How can adults who experienced trauma as children improve their lives? Research from Temple University suggests that adults who use mindfulness techniques are better able to overcome childhood adversity and manage their physical and mental health. Mindfulness training could help adults work through past issues and live healthier lives.
The researchers surveyed 2,160 adults working in 66 Head Start programs in Pennsylvania. Head Start is a federally funded early childhood education program. The adults responded to a questionnaire that asked about their experiences with eight types of childhood adversity, including whether they had been abused or if a parent had an addiction to drugs or alcohol. The respondents also reported on their current health and whether they practice mindfulness. Mindfulness is the practice of “being in the moment” and paying attention to one’s thoughts and feelings in daily life.
One-third of the respondents reported experiences with three or more forms adverse childhood experiences. Thirty percent of the respondents stated that they had three or more stress-related health conditions like headaches, back pain, or depression. However, the respondents who practiced mindfulness the most had nearly half the risk of having multiple health conditions compared to respondents who practiced mindfulness the least. The most mindful respondents reported having better health behaviors—they tended to get enough sleep and feel bad less often. More mindful respondents saw these benefits regardless of their levels of childhood adversity.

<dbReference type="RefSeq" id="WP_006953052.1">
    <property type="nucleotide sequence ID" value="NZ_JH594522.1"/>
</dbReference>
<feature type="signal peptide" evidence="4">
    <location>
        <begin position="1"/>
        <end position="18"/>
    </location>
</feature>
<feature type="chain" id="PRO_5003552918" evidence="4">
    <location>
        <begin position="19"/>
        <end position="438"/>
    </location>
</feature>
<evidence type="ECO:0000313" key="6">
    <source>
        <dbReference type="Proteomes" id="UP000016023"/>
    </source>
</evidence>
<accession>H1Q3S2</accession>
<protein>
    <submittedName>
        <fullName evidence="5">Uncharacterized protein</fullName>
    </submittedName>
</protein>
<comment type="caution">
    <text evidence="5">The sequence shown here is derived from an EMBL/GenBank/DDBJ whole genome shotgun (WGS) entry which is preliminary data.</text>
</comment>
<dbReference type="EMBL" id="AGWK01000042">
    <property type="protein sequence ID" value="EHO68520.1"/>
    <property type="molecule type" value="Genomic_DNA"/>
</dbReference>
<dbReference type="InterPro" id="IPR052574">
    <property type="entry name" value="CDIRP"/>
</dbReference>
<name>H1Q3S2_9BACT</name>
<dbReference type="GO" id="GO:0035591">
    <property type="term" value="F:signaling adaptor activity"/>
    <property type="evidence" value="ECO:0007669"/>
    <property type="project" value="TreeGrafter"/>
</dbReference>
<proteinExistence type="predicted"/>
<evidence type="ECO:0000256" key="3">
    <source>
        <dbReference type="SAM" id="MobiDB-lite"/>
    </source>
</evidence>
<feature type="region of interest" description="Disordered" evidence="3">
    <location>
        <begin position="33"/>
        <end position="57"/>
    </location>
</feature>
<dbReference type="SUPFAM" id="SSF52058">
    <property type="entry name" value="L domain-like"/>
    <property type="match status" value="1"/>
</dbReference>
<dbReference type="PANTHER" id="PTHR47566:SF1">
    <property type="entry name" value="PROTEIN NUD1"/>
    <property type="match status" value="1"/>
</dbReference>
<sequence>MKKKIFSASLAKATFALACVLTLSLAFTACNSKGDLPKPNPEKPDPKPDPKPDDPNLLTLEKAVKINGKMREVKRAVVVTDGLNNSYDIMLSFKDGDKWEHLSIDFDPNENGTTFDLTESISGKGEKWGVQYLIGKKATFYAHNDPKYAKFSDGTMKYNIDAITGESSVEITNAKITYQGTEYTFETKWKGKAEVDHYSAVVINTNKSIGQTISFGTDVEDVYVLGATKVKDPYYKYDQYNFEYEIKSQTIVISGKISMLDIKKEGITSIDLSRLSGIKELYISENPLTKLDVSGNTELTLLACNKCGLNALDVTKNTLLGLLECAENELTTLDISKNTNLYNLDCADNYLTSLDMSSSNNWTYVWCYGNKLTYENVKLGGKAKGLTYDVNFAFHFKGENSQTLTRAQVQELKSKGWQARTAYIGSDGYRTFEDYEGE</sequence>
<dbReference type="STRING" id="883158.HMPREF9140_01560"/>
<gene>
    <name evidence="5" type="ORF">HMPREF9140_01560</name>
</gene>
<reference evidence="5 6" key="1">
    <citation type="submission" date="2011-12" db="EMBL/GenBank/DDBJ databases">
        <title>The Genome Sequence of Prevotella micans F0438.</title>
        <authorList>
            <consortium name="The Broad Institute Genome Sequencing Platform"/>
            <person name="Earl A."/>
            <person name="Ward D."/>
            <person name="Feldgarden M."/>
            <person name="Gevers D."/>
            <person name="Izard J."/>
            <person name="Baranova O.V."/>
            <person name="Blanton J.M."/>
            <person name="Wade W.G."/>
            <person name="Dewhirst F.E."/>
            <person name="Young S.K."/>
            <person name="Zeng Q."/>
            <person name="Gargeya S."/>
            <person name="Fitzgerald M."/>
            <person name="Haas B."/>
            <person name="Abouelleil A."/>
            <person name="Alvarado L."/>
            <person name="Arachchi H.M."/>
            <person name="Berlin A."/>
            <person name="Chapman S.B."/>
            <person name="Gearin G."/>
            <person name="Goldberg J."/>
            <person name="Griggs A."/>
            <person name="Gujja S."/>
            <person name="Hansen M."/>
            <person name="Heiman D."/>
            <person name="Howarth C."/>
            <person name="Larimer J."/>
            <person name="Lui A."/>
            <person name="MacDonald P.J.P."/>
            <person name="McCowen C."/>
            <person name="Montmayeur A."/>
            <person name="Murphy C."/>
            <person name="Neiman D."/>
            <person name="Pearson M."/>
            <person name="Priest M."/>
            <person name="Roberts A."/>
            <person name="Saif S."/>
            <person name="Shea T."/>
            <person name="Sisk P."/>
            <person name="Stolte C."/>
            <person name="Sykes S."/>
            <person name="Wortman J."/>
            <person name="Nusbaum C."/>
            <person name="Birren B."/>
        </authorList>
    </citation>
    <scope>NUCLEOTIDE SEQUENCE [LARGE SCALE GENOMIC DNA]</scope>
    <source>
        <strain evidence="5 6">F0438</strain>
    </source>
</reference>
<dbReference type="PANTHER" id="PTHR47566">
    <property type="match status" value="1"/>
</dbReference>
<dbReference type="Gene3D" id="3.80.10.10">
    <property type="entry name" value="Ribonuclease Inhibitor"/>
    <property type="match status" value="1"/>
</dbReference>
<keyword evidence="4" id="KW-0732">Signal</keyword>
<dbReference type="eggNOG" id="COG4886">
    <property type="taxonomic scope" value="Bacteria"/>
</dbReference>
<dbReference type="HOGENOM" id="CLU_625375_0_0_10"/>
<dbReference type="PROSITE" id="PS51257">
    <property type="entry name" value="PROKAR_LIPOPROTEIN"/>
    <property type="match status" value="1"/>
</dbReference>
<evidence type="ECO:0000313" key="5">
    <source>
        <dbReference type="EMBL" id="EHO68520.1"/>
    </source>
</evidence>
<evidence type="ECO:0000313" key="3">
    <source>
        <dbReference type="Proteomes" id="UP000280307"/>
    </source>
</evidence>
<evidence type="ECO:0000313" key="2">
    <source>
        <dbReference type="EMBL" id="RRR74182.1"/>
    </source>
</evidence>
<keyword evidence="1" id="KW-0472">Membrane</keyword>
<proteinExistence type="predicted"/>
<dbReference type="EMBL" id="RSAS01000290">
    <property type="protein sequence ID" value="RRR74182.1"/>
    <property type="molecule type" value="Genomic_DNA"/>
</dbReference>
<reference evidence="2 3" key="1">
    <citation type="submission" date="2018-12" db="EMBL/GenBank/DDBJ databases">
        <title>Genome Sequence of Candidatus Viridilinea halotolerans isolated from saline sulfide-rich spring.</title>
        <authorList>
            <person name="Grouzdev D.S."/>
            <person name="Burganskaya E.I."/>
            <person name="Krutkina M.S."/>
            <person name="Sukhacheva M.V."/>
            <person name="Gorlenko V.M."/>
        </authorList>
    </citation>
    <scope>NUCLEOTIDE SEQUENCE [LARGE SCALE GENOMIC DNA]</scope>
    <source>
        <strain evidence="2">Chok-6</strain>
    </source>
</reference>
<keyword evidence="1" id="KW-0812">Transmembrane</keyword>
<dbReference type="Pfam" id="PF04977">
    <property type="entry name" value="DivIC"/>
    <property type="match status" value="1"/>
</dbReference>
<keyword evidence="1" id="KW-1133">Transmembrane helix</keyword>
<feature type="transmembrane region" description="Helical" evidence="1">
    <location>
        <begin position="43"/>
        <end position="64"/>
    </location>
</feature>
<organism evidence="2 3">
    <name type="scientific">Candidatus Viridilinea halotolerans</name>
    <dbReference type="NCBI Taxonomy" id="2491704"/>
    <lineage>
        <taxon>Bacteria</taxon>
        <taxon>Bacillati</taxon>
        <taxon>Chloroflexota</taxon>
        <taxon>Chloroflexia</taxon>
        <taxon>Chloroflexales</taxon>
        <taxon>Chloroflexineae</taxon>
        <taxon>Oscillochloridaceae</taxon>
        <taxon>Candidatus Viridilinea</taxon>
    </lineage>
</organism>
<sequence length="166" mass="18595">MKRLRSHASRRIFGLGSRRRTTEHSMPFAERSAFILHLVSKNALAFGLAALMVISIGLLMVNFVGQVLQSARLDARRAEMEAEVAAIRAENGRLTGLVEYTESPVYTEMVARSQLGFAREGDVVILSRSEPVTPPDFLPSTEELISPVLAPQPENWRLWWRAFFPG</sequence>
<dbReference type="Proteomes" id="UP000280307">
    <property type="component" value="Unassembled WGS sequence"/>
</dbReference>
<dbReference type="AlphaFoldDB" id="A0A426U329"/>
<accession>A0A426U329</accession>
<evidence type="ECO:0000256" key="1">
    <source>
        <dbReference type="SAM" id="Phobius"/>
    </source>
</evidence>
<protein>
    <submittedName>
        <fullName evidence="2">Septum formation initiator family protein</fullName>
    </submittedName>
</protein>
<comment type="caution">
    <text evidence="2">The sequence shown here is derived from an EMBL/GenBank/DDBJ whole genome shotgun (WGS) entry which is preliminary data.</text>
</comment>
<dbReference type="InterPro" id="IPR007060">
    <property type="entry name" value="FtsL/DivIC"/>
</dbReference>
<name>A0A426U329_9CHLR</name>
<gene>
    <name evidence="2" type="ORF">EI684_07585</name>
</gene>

“Our results suggest that mindfulness may provide some resilience against the poor adult health outcomes that often result from childhood trauma. Mindfulness training may help adults, including those with a history of childhood trauma, to improve their own well-being and be more effective with children,” commented Robert Whitaker, lead study author and professor of public health and pediatrics at Temple University.
This research will be published in October in the journal Preventative Medicine.
Previous news in emotional regulation: